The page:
Therefore, the patient's dysfunction of the UES opening may be caused mainly by an insufficient pull of the suprahyoid muscles rather than impaired cessation of tonic UES activity. Currently, reports of change in cervical angle leading to change in mechanical properties of suprahyoid muscles are not available. However, muscle strength is known to decrease as muscle length is shortened from the optimal stretch distance [7]. Accordingly, it can be hypothesized that a change in cervical angle led to a change in the stretch distance of the suprahyoid muscles, which may have resulted in insufficient anterior pull during UES opening. Even though direct measurements of suprahyoid muscle distance are not available, the distance was indirectly measured through the c-spine lateral film (Fig. 1). The patient's suprahyoid muscle distance was shortened after posterior fusion, but recovered after the revision operation, which lengthened the shortened muscle distance from 34.60 mm to 43.88 mm (Fig. 1). The findings that the distance from the mental tubercle to the hyoid bone increased after the operation and that the symptoms subsided afterwards are in concordance with the hypothesis, though well designed studies are required in the future to verify this.
The second major problem of the patient was a diminished pressure gradient and peristalsis from velopharynx to UES. Intra-bolus pressure is highest in the bolus tail, while the intraluminal pressure distal to the bolus is of lower pressure, leading to generation of a propulsive pressure gradient [8]. A diminished propulsive pressure gradient under 20 mmHg was reported to result in retrograde bolus escape, leading to ineffective propulsion of the contents [8]. The spatio-temporal mapping of HRM showed diffusely increased intraluminal pressure at the TB along with a steep slope of pressure generation, which is in concordance with the report above (Fig. 2). Decent TB contractile force alone, evidenced as increased absolute pressure of the TB region, was insufficient for decent peristalsis and bolus propulsion (Table 1). However, there are no reports available on the mechanism behind the relationship between cervical angle with loss of pharyngeal pressure gradient and peristalsis. The physiology behind the process remains to be verified in future studies.
As this report evaluated only one patient, further studies are required for generalization. Future studies should include more patients having developed dysphagia after O-C fusion. Even though diminished pressure gradient, impaired peristalsis and impaired UES opening were the main observations acquired using the HRM, further studies on the underlying mechanism of such changes are required. Despite limitations, the HRM study was shown to have value by revealing a distinct pressure generation pattern of a patient with dysphagia caused by a change in cervical alignment, not recognizable with conventional measures.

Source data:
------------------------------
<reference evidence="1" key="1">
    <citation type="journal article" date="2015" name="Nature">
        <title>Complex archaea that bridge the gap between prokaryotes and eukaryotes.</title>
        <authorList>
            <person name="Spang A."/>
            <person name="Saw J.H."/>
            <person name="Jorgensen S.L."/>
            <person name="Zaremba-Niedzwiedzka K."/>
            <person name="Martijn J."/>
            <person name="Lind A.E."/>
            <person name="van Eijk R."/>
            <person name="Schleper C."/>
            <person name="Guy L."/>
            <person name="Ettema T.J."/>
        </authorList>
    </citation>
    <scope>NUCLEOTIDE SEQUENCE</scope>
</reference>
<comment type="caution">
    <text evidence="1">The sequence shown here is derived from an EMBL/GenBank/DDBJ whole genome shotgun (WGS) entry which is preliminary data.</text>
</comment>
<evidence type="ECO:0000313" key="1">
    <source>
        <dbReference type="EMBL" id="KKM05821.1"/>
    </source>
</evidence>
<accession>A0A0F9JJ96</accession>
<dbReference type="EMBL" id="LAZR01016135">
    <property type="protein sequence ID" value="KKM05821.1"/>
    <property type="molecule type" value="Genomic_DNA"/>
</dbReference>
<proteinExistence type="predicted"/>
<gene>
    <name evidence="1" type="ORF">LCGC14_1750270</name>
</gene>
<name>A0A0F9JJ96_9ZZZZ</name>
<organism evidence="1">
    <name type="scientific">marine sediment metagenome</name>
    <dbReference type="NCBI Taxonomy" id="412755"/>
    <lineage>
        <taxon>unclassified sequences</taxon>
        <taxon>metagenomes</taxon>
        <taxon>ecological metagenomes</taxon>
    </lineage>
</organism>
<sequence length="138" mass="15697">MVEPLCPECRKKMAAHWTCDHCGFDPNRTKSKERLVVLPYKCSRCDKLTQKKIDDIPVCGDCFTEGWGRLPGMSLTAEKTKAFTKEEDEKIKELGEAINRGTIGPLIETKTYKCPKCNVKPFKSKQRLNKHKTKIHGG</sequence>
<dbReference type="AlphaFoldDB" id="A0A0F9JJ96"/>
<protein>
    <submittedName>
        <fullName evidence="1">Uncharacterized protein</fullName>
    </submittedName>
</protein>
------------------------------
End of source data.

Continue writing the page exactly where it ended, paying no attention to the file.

This research was supported by the Basic Science Research Program through the National Research Foundation of Korea (NRF) funded by the Ministry of Science, ICT and Future Planning (NRF-2013R1A1A1004622).


CONFLICT OF INTEREST: No potential conflict of interest relevant to this article was reported.


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Fig. 1

Cervical spine lateral film measurements are progressively shown from left to right. (A) December 3, 2013 before the initial operation, (B) January 2, 2014 after the initial operation, and (C) March 27, 2014 after revision operation.

Fig. 2

Pharyngeal pressure generation patterns are shown: red reflects areas of high pressure and blue reflects areas of low pressure; the X-axis represents time while the Y-axis represents the pharyngeal location from the velopharynx to esophagus; sec indicates seconds while the numbers presented in the vertical column indicate the color representation of pressure (mmHg). The patterns were taken from a normal participant (A), the patient's dry swallow (B), and the patient's liquid swallow (C). Note the well-established high pressure in the rostral area and the low pressure in the caudal area in which the pressure gradient is produced during swallow in the normal sample (A, black arrow), which is not observable in the patient (B, C); the dark red area demonstrating high pressure at the upper esophageal sphincter (UES) zone implicates an impaired UES opening (B & C, red arrow); the light red area at the velopharynx indicates good contraction forces (B & C, blue arrow), but the peristaltic slope observable in the normal sample (A, green arrow) was diminished in the patient (B & C, green arrow).

Table 1

Absolute values of pressure measurements and activation latencies


Values are presented as mean±standard deviation.

Max, maximal; Min, minimal; Low, lower portion of pharynx 1 cm above the UES zone; UES, upper esophageal sphincter.

a)indicates observations more than 2 standard deviations different from the previously obtained normative values.